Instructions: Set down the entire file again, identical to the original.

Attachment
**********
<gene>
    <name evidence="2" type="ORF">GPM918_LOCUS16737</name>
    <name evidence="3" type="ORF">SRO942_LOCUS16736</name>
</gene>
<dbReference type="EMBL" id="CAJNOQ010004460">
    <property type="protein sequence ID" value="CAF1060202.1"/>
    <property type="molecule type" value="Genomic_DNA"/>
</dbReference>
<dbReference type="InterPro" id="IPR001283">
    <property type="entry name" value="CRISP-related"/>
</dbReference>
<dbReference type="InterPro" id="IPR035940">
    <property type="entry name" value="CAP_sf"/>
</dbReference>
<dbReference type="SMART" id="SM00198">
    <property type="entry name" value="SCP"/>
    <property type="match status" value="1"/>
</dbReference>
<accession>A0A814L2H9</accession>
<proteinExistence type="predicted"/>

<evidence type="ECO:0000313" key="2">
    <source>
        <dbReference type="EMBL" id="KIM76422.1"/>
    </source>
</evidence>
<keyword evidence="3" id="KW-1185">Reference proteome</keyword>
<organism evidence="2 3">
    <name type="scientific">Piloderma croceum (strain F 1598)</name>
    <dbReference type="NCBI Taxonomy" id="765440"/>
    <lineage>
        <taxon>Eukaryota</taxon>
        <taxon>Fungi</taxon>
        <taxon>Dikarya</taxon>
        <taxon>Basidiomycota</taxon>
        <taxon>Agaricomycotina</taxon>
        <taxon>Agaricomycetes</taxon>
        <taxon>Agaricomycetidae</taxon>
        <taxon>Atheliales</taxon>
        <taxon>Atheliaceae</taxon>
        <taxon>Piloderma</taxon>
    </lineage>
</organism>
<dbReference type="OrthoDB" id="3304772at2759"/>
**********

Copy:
<gene>
    <name evidence="2" type="ORF">GPM918_LOCUS16737</name>
    <name evidence="3" type="ORF">SRO942_LOCUS16736</name>
</gene>
<dbReference type="EMBL" id="CAJNOQ010004460">
    <property type="protein sequence ID" value="CAF1060202.1"/>
    <property type="molecule type" value="Genomic_DNA"/>
</dbReference>
<dbReference type="InterPro" id="IPR001283">
    <property type="entry name" value="CRISP-related"/>
</dbReference>
<dbReference type="InterPro" id="IPR035940">
    <property type="entry name" value="CAP_sf"/>
</dbReference>
<dbReference type="SMART" id="SM00198">
    <property type="entry name" value="SCP"/>
    <property type="match status" value="1"/>
</dbReference>
<accession>A0A814L2H9</accession>
<proteinExistence type="predicted"/>

<evidence type="ECO:0000313" key="2">
    <source>
        <dbReference type="EMBL" id="KIM76422.1"/>
    </source>
</evidence>
<keyword evidence="3" id="KW-1185">Reference proteome</keyword>
<organism evidence="2 3">
    <name type="scientific">Piloderma croceum (strain F 1598)</name>
    <dbReference type="NCBI Taxonomy" id="765440"/>
    <lineage>
        <taxon>Eukaryota</taxon>
        <taxon>Fungi</taxon>
        <taxon>Dikarya</taxon>
        <taxon>Basidiomycota</taxon>
        <taxon>Agaricomycotina</taxon>
        <taxon>Agaricomycetes</taxon>
        <taxon>Agaricomycetidae</taxon>
        <taxon>Atheliales</taxon>
        <taxon>Atheliaceae</taxon>
        <taxon>Piloderma</taxon>
    </lineage>
</organism>
<dbReference type="OrthoDB" id="3304772at2759"/>